The highlights and experiences of Caitlin’s trip to the Galápagos as part of a Marine Sciences experiential learning summer course can be read in the blog post below:
As we boarded the plane to the Galápagos, known by locals as the “mosquito” for its small and buzzing nature, I had no idea what to expect from this journey. All I knew was that I’d be living with a host family, taking classes while engaging in marine and atmospheric research, and exploring a new and amazing culture. And I knew I was excited for all of it.
Some of the first things I saw after we arrived were sea lions napping on the pier, a prehistoric-looking marine iguana crossing our path, and crystal clear turquoise water stretching for miles in all directions. I got settled in with my host family who welcomed me with open arms, and then we did some exploring as we made our way to the school for our first day of Marine Science 490—the Marine Ecology of the Galápagos. I had never taken a MASC course before, but I thought, what better place to introduce myself to marine sciences than the Galápagos, where I’ll be surrounded by nothing but the marine environment for two months?
As part of this course, we were able to do our own research project. It was a great way to integrate the natural environment of the islands with concepts from our course. My specific project dealt with investigating the predatory relationship of sea urchins on algae in the subtidal system of the Galápagos, but other projects also included intertidal systems and the organisms inhabiting those zones. While our research was underway, Chancellor Folt happened to be in Ecuador, and decided to make a trip out to the Galápagos. During her visit, we went to Lobería, the site where we’d been doing our research. Despite the cold Pacific waters, we snorkeled with Chancellor Folt for about an hour, swimming with the sea lions and turtles. It was amazing to see how this one place connected us all—those of us within the UNC community, along with our colleagues in the Galápagos, and the unique marine life found there.
In between our lectures on marine management practices, trophic interactions, El Niño phenomena, phytoplankton, and how those are all at play within the marine environment, we traveled to the other islands. Some were day trips,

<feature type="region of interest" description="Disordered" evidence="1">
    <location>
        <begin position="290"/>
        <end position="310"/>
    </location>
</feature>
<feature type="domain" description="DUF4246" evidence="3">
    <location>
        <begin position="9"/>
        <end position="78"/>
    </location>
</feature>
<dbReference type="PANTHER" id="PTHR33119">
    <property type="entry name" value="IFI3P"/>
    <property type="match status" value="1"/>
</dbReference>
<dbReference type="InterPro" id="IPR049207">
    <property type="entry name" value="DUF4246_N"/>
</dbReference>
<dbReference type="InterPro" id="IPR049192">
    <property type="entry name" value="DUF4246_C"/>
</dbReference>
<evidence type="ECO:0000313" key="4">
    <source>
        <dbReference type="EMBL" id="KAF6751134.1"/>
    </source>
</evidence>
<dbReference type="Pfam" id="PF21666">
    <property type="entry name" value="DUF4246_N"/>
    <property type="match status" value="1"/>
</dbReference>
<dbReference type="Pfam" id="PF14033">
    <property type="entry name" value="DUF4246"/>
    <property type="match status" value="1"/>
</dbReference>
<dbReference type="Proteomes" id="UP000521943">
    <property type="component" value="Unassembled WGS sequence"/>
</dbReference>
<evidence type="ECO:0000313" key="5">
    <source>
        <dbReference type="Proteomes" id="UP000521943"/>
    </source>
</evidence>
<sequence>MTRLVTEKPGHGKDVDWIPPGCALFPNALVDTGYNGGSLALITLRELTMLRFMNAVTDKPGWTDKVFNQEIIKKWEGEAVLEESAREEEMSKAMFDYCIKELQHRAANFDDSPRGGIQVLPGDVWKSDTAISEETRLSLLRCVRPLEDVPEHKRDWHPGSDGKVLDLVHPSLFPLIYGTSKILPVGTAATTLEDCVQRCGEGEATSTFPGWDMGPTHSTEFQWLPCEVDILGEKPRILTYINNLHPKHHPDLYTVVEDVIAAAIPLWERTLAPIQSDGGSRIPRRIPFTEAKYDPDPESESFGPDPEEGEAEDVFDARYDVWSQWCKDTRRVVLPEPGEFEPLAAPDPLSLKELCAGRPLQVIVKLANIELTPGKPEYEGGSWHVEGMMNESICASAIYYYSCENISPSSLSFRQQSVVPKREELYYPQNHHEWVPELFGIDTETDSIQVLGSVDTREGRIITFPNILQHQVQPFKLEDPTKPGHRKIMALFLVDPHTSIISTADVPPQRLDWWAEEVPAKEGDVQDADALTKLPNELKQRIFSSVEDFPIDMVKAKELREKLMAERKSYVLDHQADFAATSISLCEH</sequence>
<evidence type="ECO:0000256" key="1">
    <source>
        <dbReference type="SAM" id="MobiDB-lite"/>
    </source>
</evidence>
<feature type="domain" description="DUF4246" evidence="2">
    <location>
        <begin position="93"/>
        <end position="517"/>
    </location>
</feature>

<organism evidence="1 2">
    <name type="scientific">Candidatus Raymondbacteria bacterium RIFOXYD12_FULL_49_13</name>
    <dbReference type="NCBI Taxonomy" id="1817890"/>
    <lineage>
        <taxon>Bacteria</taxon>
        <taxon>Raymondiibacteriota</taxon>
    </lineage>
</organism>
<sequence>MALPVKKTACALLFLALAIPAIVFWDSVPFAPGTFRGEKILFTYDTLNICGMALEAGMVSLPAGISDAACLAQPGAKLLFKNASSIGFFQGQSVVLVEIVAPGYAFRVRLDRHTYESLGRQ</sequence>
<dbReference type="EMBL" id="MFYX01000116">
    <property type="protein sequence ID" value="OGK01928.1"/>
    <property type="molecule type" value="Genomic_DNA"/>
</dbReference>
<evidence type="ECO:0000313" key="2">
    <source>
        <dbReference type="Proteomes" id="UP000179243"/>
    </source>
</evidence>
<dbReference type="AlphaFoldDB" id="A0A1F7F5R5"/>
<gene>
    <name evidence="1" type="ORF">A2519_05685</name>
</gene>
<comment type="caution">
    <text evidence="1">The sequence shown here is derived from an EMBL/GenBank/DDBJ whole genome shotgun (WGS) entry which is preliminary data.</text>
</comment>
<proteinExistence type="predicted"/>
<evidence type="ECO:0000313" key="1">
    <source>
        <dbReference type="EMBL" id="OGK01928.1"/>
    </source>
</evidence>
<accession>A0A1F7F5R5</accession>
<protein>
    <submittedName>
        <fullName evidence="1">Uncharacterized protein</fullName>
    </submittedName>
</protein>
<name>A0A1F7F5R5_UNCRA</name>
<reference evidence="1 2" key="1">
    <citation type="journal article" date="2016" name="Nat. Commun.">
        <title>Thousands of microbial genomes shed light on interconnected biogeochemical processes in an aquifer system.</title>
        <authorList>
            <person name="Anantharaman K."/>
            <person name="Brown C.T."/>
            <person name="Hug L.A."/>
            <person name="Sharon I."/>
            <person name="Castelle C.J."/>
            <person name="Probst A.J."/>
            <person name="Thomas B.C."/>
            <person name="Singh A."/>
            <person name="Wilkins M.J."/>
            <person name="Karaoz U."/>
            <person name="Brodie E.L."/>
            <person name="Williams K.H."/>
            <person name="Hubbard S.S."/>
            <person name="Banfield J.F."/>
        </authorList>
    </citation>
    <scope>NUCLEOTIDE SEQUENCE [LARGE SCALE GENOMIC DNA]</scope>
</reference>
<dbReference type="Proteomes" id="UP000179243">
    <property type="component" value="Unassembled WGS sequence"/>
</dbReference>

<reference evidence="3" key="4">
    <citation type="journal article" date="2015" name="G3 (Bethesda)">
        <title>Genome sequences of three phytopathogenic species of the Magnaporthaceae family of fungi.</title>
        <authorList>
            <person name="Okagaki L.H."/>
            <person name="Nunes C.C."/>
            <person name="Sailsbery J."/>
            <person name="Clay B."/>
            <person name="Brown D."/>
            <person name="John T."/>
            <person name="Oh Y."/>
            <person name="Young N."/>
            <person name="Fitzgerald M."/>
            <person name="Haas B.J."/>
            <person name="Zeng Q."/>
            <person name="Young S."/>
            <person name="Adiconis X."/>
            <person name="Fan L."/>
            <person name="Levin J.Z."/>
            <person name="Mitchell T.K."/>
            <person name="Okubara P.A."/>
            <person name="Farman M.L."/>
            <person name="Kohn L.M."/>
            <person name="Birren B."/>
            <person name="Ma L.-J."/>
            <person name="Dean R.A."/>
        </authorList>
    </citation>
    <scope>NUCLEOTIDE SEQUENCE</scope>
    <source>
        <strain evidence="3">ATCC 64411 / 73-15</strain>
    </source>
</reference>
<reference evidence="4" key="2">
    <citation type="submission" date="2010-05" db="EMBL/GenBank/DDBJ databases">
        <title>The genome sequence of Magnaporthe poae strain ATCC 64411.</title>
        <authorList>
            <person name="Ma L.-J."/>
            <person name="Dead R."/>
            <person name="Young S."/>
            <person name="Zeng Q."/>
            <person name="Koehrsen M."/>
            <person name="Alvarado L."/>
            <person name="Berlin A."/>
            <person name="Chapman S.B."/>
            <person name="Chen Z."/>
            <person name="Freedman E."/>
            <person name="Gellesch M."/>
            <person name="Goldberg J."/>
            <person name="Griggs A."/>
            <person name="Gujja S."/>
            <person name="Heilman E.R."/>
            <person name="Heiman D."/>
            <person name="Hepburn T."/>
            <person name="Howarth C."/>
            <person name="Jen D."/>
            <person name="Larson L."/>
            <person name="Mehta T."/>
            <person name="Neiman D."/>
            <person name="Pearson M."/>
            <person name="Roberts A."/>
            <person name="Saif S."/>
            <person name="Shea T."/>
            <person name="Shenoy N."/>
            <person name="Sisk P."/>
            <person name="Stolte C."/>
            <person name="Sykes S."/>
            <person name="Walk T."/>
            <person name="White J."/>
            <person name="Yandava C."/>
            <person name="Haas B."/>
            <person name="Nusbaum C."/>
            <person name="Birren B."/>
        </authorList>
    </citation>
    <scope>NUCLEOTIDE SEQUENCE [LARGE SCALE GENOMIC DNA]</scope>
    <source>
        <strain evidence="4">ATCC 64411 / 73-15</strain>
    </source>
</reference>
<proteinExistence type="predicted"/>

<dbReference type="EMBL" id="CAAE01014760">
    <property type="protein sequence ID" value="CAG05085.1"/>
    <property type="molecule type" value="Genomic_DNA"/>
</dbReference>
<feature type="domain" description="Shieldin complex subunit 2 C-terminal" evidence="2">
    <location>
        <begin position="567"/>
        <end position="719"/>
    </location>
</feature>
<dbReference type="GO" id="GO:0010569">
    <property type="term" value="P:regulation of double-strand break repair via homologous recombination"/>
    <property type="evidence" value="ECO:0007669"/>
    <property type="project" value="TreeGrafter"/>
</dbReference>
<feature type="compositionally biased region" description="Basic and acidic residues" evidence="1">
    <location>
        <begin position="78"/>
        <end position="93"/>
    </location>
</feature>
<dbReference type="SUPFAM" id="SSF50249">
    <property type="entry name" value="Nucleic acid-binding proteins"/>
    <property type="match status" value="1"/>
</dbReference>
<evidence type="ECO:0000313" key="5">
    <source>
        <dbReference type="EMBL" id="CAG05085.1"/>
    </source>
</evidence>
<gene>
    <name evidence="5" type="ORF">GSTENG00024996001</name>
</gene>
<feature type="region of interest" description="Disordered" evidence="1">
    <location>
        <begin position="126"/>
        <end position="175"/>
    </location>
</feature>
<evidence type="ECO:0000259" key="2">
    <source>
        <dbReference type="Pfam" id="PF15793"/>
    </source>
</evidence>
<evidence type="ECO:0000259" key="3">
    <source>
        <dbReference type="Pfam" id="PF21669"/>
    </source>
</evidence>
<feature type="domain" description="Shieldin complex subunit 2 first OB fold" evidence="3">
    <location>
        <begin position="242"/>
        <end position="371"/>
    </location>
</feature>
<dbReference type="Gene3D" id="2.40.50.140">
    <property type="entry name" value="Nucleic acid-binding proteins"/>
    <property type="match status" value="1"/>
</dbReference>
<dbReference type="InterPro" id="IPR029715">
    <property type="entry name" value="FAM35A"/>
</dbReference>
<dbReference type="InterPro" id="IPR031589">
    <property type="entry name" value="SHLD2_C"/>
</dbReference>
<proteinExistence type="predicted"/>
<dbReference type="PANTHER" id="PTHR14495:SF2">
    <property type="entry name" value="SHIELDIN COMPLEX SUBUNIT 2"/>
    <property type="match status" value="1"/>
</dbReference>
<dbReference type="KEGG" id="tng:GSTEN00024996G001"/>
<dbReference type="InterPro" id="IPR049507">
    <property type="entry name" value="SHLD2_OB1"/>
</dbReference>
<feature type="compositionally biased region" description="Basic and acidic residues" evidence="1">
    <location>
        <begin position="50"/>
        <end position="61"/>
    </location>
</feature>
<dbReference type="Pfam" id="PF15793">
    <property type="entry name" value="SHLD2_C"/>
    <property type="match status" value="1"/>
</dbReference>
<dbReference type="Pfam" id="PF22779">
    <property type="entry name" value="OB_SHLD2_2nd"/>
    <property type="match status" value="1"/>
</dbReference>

but my personal favorite was a four-day adventure to Isabela, one of the more remote islands that was about 4 hours away by boat. There, we saw the Galápagos penguins, sharks, manta rays, whales, sea lions, sea turtles, and blue-footed boobies—all within a span of about 2 hours! We hiked Sierra Negra, a large volcano in the highlands of the island, and along the way we tried guayaba and other exotic fruits from trees that lined the trail. A second excursion we took as a class was to kicker rock—a beautiful, expansive, upright rock in the middle of the ocean where we snorkeled all day. Sharks, an octopus, thousands of fish, and (more) sea turtles were all around the beautiful structure, seeming to not mind our presence.
One day, after visiting the bay where Charles Darwin first landed when he stumbled upon the Galápagos, it hit me that we were in a truly special place. I feel so lucky to have taken a marine sciences course in such a scientifically impactful setting. Every day, we were surrounded by the very themes we were learning in class, and were able to experience the expansive marine world in action all around us. Something that I learned throughout the course of this study abroad experience that has really stuck with me is the concept of interconnectedness. In learning about the different trophic interactions, food webs, and environmental patterns, it hit me that we are all a part of something greater. There are larger processes connecting marine systems to terrestrial ones, integrating biotic factors with abiotic ones, and bridging humanity to our ever-evolving environment.
-by Caitlin Moffatt (UNC-Chapel Hill, 2018 – B.A. Biology, Spanish for the Professions Minor)